For Pader, that spiritual quality was at its height during her final miles of the challenge. Shining Rock Wilderness was the last of the dozen wilderness areas on her checklist, and she’d planned to conquer it with a hike up Cold Mountain in the company of friends Sande Lolli and John Hagdorn. But the hike proved more challenging than she’d remembered from the last time she did it in 2004, and she had to turn around before reaching the end of the trail. That meant she still had 2.4 miles to hike in Shining Rock to meet the 10-mile minimum.
So, she and her husband Jim returned later and put in 4 miles from the Big East Fork Trailhead. The sky was overcast, drizzly, and for Pader, that was just perfect.
“You have to be a little not normal to say that you enjoy your last hike being in the rain, but in the rain the forest totally changes,” she said. “I think that’s where the spiritual quality of the forest is at its highest, that you’re really transported into a mystical world.”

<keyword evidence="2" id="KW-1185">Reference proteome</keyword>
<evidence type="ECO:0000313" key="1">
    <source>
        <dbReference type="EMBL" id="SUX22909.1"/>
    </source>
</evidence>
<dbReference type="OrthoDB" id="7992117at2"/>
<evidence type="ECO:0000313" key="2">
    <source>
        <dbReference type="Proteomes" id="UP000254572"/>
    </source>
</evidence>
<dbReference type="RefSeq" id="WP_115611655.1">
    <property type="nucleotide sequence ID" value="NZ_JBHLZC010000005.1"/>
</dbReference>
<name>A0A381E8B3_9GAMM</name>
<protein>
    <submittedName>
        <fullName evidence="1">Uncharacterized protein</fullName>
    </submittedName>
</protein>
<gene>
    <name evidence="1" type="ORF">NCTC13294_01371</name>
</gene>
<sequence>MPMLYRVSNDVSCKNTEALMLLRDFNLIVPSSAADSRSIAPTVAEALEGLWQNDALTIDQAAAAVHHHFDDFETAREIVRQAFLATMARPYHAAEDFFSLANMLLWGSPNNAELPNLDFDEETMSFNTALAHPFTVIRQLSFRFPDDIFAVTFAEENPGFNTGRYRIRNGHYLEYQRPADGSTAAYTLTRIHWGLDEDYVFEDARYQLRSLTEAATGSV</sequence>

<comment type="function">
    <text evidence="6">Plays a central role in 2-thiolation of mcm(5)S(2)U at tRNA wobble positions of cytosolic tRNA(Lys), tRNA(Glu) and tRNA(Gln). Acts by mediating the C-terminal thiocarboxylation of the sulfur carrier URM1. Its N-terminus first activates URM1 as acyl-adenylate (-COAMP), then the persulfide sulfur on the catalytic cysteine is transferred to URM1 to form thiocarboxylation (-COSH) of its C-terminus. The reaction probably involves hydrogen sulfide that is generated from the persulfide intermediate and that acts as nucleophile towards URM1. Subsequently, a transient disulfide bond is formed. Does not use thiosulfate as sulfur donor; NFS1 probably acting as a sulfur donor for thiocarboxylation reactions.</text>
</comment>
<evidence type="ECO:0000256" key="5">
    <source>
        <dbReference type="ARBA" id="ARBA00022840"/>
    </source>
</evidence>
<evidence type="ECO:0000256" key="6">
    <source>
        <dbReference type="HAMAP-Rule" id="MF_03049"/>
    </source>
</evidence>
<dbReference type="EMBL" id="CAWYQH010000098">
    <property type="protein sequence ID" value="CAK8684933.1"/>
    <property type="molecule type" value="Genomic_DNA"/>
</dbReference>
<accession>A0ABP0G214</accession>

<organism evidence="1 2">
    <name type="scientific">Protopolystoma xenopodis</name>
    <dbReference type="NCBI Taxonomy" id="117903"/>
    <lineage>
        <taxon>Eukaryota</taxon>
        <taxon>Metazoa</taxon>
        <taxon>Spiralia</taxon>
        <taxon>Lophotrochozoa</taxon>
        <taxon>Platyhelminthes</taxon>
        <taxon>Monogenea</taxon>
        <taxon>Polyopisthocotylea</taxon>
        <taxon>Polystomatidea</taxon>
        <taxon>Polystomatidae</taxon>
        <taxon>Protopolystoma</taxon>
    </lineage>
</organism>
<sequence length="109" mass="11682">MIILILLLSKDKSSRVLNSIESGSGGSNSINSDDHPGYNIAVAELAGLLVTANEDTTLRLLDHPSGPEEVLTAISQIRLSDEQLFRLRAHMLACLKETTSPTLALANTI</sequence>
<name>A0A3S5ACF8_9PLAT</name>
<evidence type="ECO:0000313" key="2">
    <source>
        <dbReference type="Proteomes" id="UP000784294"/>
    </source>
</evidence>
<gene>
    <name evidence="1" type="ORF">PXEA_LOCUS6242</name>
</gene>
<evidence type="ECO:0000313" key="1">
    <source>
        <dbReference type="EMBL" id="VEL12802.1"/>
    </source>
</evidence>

For Otero, the end of the challenge, also at Cold Mountain, was bittersweet. The Wild Bunch had accelerated its hiking schedule as spring dawned, and not just because of the weather. That’s when Otero learned that she and her husband would be moving to Indiana in a matter of weeks, and she was determined to finish the challenge before leaving the mountains.
Just two days before the move, she, the Van Horns and fellow hiker Paul Dyer stood at the summit of Cold Mountain.
“I thought that was kind of a fitting goodbye to the mountains,” she said.
A thirst for more
The Wild Bunch, as they called themselves, didn’t do every single hike together. One or the other of their number might be missing on any particular excursion, with other hikers joining in for an adventure here or there as well.
But the core four were a team, and nothing solidified that camaraderie more than the successful conclusion of the early “hike from hell” at Joyce Kilmer.
“It was horrible when we were going through it, but when it was done the sense of accomplishment was really great, and we kind of felt that anything after that would be easy,” Otero said. “There was a realization that I don’t think we could have done it with any other group.”